There is something of a squabble occurring between SES and Eutelsat and the focus is on who has won a battle for viewers in Ethiopia. Back in February, Eutelsat said it had won a valuable DTH contract. Then, SES recently published a release saying they had won an extremely similar contract. A statement from SES confirmed the move.
“The Ethiopian Broadcasting Cooperation (EBC) has agreed to be part of this dedicated Ethiopian bouquet [on SES], and NSS-12 is already broadcasting both the public and regional channels. The EBC has contracts in place to deliver their content from both 7/8 degrees West [Eutelsat’ position] and 57 degrees East. Any future contracts must follow the normal EBC procurement process.
“The Association of Ethiopian Broadcasters (AEB) at the same time has committed to the migration, with their private channels acting as the foundation for the new dedicated Ethiopian channel bouquet.”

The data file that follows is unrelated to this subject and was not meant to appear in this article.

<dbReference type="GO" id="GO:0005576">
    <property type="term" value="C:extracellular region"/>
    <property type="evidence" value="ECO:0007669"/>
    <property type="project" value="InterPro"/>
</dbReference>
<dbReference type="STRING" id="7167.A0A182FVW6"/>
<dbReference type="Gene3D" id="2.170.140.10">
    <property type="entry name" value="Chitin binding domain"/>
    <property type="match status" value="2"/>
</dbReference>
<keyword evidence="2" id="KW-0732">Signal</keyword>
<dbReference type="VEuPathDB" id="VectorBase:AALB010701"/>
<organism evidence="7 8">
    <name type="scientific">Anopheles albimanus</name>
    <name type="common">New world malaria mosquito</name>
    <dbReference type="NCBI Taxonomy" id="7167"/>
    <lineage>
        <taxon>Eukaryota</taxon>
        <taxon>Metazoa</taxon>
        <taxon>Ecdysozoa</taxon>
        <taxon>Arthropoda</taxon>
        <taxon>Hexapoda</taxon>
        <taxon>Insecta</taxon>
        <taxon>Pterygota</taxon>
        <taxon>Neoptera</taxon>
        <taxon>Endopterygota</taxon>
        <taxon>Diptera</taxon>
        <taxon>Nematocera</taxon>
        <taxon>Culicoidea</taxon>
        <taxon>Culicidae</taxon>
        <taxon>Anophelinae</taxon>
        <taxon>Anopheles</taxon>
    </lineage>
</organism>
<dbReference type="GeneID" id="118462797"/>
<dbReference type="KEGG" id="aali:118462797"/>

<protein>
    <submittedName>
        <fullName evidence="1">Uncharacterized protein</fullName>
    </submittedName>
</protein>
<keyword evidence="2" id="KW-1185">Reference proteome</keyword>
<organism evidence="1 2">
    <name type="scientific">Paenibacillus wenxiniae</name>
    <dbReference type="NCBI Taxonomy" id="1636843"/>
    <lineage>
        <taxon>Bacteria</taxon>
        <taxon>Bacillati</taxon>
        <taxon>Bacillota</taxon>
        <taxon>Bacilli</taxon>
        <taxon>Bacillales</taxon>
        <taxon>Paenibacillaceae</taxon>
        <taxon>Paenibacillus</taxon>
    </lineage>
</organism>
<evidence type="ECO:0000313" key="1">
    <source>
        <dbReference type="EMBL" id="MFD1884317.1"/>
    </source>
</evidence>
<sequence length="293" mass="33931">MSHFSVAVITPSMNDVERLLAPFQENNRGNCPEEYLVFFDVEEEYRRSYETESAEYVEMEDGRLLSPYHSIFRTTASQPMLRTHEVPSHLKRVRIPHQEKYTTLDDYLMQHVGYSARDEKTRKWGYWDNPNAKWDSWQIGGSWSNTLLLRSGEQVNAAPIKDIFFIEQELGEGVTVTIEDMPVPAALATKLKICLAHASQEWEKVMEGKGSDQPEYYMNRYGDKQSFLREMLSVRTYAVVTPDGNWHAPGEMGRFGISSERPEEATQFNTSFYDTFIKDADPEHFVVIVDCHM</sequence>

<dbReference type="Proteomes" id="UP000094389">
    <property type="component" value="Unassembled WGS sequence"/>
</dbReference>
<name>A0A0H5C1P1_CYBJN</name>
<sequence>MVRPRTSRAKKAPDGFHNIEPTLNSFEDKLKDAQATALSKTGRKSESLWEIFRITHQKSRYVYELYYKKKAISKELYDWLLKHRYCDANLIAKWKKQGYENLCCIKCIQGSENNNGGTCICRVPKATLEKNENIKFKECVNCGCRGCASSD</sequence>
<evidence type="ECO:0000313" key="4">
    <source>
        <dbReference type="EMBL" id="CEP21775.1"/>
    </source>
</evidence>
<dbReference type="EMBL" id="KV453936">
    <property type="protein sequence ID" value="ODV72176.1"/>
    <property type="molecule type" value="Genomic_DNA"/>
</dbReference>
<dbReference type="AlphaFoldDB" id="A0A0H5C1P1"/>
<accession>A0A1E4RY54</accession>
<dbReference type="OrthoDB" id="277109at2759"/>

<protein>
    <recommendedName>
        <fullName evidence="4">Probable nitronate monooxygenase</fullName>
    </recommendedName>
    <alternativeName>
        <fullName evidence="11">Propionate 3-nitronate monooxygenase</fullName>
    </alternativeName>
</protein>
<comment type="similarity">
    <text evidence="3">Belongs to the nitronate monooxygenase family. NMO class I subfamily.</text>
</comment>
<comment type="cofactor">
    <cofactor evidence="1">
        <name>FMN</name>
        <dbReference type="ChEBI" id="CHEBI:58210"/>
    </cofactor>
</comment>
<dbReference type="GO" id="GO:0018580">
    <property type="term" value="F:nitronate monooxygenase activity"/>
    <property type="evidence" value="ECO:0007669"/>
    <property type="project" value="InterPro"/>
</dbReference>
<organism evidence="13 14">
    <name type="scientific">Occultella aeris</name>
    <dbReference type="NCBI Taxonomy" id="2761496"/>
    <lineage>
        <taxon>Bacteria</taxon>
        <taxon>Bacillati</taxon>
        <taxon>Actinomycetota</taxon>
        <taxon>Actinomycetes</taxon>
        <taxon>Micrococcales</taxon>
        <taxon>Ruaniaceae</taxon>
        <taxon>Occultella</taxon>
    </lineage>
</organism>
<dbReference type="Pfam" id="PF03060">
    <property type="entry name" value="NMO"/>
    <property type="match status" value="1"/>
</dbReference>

In other words, the statement confirms the SES (and seemingly EBC/AEB) position which is committed to the all-important “migration” of channels from Eutelsat to SES. Meanwhile, Ethiopia will dual-emit its portfolio of channels.
One other Mideastern news element is that SES is to bring “in house” its half of a joint venture with Abu Dhabi’s Yahsat satellite operator — YahLive — which markets the pair’s DTH frequencies over the MENA and Asia regions from 52.5 degrees East. YahLive has been in a period of “strategic review” for some time. That review has been finalized and SES said the enterprise has not met revenue and profit expectations. As a consequence, Yahlive’s sales and marketing efforts will be brought under SES control.